The Washington Times
October 29, 1997

Nuclear weapons and the CTBT

BYLINE: Federico Peña

On Sept. 24, 1996, President Clinton signed the Comprehensive Test Ban Treaty, the culmination of a 40-year, bipartisan quest to end nuclear testing. The treaty is now before the Senate for approval, and this week the first hearings have begun. The Test Ban Treaty should be approved because it is an important tool to combat nuclear proliferation and will strengthen regional and global security. It serves the national security interests of the United States.

The hearings will focus on two fundamental questions: Can we maintain our nuclear arsenal without nuclear explosive testing and can we effectively monitor whether other countries are conducting tests? The answer is yes to both.

In 1992, a bipartisan majority in the Congress led by Sens. Mark Hatfield, Oregon Republican, James Exon, Nebraska Democrat, and George Mitchell, Maine Democrat, legislated a ban on U.S. nuclear testing to begin in 1996. In 1993, Mr. Clinton directed the Energy Department to develop the Stockpile Stewardship program -- a way of maintaining our nuclear weapons without nuclear testing.

The Stockpile Stewardship program gives us the information necessary to determine whether our nuclear weapons are safe, secure and reliable, now and in the future. We are using data from past nuclear tests, high-speed supercomputers, non-nuclear subcritical experiments and high-tech simulation experiments to check for and correct problems in the nuclear stockpile -- problems that in the past would have been resolved by nuclear testing. We are also constructing new facilities, such as the National Ignition Facility which will have the world's largest laser, to give us the additional laboratory capabilities and the data we will need to maintain our nuclear weapons in the future.

Some charge that stockpile stewardship is too costly, that it will be used to develop new and more destructive nuclear weapons, or that it can not work and that the United States needs to conduct nuclear tests. Let me address these concerns.

First, Stockpile Stewardship costs -- about $4.5 billion in 1999 -- are about 2 cents out of every dollar this nation spends on defense -- a small price to pay to ensure our nuclear deterrent is safe and reliable. This represents a significant reduction from Cold War expenditures when the United States averaged more than $6 billion per year to develop, build, test and maintain our nuclear arsenal.

Second, Stockpile Stewardship will not support the development of advanced new types of nuclear weapons. Without nuclear testing, the nuclear weapons states will not be able to develop, with confidence, advanced new nuclear weapons types.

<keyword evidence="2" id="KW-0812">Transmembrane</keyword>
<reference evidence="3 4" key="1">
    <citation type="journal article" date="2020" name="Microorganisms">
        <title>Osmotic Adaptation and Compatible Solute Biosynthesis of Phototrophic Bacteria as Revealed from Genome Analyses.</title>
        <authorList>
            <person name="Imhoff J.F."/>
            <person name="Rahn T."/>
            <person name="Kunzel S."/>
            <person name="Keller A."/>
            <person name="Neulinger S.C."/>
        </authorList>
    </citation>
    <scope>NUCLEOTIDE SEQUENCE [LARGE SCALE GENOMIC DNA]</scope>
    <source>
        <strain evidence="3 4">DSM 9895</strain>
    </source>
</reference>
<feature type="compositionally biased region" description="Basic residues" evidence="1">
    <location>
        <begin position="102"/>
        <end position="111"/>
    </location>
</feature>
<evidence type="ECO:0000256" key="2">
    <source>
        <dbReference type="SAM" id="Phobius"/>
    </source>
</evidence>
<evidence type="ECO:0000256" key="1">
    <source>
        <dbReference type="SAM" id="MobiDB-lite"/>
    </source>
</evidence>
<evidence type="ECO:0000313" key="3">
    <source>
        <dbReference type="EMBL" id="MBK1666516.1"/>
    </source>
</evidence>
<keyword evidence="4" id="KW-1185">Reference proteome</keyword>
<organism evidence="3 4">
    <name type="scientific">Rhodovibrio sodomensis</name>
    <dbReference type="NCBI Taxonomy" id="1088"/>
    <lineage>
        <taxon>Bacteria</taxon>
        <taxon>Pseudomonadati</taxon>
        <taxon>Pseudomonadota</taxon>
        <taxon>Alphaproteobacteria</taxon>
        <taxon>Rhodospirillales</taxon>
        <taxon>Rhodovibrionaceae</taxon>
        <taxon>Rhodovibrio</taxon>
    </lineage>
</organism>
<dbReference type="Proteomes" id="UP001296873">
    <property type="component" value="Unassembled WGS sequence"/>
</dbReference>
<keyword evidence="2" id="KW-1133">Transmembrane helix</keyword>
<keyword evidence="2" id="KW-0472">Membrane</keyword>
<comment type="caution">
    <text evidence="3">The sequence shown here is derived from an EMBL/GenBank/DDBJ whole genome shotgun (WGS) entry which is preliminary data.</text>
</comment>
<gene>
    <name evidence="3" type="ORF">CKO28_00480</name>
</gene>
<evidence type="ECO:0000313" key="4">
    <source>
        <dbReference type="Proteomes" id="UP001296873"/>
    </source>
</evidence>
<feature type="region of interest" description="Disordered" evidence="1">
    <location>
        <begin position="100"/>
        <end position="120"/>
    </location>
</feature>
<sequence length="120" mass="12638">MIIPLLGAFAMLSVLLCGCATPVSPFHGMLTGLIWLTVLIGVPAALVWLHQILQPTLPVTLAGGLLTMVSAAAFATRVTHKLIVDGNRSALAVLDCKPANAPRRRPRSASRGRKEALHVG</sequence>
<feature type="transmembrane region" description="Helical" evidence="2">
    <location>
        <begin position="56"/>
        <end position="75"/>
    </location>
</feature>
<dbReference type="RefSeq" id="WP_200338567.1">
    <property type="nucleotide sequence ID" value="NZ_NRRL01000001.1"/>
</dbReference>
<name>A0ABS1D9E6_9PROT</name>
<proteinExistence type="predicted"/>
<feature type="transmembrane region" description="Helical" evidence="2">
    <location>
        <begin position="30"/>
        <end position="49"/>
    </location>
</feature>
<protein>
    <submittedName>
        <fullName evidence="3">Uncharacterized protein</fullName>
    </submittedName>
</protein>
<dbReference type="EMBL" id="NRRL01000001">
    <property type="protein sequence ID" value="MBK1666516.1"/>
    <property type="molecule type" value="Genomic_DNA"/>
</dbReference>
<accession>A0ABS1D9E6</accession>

Third, Stockpile Stewardship is already working today to maintain our nuclear deterrent, and it is on course to do so in the future. The president has directed a new annual certification procedure for each weapons type in the stockpile, to identify any safety or reliability problems that could undermine our deterrent.

In this review, the defense secretary and I must certify to the president, in writing, that our nuclear arsenal is safe and reliable. We do so with the full input and advice from the Energy Department's nuclear weapons laboratory directors, the Nuclear Weapons Council and the U.S. Strategic Command, after they thoroughly examine each weapons type. We have completed one annual review and certification that our weapons are safe and reliable, and we will soon complete the second certification.

We have a high degree of confidence in Stockpile Stewardship. But if I were informed by these advisers that there is a problem with the stockpile that we could not correct without returning to underground nuclear testing, I would so advise the president.

President Clinton has made clear that Stockpile Stewardship will require sustained bipartisan support from the administration and the Congress for the next decade and beyond. We're committed to working with Congress to ensure that support, both for the Stockpile Stewardship budget and for the president's six Comprehensive Test Ban Treaty safeguards. These safeguards are important - they strengthen our commitment to Stockpile Stewardship and specify the conditions under which the United States would be prepared to withdraw from the Treaty in the event nuclear testing were required.

Critics of the CTBT also argue the United States can not effectively verify a ban on nuclear testing, and that potential adversaries will be able to test undetected while we forgo testing. But our intelligence capabilities, the Treaty's verification provisions and our diplomatic efforts provide the tools we need to effectively verify compliance.

Moreover, Mr. Clinton has directed a number of enhancements in our monitoring capabilities and included them in the six Comprehensive Test Ban Treaty safeguards. Congress has not yet provided full funding for these vital enhancements -- which are needed with or without a CTBT -- and we are committed to working with Congress to ensure adequate funding.

The vision for the Comprehensive Test Ban Treaty began with Presidents Eisenhower and Kennedy. The zero-yield Comprehensive Test Ban Treaty signed by President Clinton can finally make this vision a reality.

We have the means to end nuclear testing and to maintain the safety, security and reliability of our nation's nuclear weapons. We look forward to working with the Senate as it begins its review of this landmark treaty.


Federico Peña is U.S. secretary of energy.